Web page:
Cheers to the Chair

18 Dec

Let’s face it. Being a chair in an event like this is not an enviable task. It requires a great deal of courage and social skills to cut a speaker short who is just about to develop a killer argument that will blow the audience away.

Worse, a speaker you perhaps barely met before. Some chairs do have the knack of it though. They embody the “stay the course” firmness of George W. Bush. No way you can mess with them. Right from the start, they set the rules and boy, do they stick to them.

Then there is the smooth gentleman-style, nudging speakers into behaving the right way, gently pointing out how much time there is left (and only cracking a joke when people have yet another slide, and another one, and another one).

And there is the PBF approach, remunerating speakers who have done particularly well, pointing out how great a job they’ve done. Especially if the lavish praise comes from an authority in the field, speakers leave the stage with a feeling of “Mission accomplished”. It will be interesting to see what kind of style will be used by the chair in this morning’s session, the one, let’s admit it, we are all looking forward to. The skeptics’ session.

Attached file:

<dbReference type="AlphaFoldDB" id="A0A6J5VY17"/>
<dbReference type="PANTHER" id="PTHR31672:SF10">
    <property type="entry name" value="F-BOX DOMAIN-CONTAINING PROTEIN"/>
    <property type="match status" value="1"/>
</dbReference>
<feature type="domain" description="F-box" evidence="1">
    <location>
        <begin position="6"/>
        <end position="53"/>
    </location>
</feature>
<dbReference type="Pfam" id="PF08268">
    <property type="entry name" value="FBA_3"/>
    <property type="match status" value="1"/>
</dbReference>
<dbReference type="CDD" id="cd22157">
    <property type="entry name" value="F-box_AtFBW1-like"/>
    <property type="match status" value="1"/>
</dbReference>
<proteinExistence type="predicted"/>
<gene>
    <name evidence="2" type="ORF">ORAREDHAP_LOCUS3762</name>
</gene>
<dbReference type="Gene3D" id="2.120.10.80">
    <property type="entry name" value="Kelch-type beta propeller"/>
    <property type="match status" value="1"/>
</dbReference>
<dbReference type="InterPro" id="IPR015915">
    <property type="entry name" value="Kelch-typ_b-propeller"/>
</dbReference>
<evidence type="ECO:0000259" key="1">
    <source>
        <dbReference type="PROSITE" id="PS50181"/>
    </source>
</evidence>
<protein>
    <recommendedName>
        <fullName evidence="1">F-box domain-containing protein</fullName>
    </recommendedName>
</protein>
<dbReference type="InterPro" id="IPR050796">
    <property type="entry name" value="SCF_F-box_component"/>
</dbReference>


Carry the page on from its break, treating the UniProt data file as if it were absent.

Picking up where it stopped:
The battle with the non-believers. Call it what you want. As yet, we do not have whacko “denialists” in this debate, but the confrontation with skeptics should make for some interesting interaction indeed. Can the chair avoid a rowdy audience or not, that is the question. If he does, it’s “Game, set and match”. The chair accomplishment of the workshop.

by Kristof Decoster kdecoster@itg.be

One Response to “Cheers to the Chair”

  1. Maryam Bigdeli 21/12/2009 at 10:45 #

    In which of these chairs and speakers should I indeed recognize myself?🙂
    Now this is just a gentle reminder to our wonderful reporters to please not drop the ball and report on the skeptics session as well as the session on PBF in humanitarian crisis. So that people do not feel we are all “for it”.
    And thank you for this convivial workshop.

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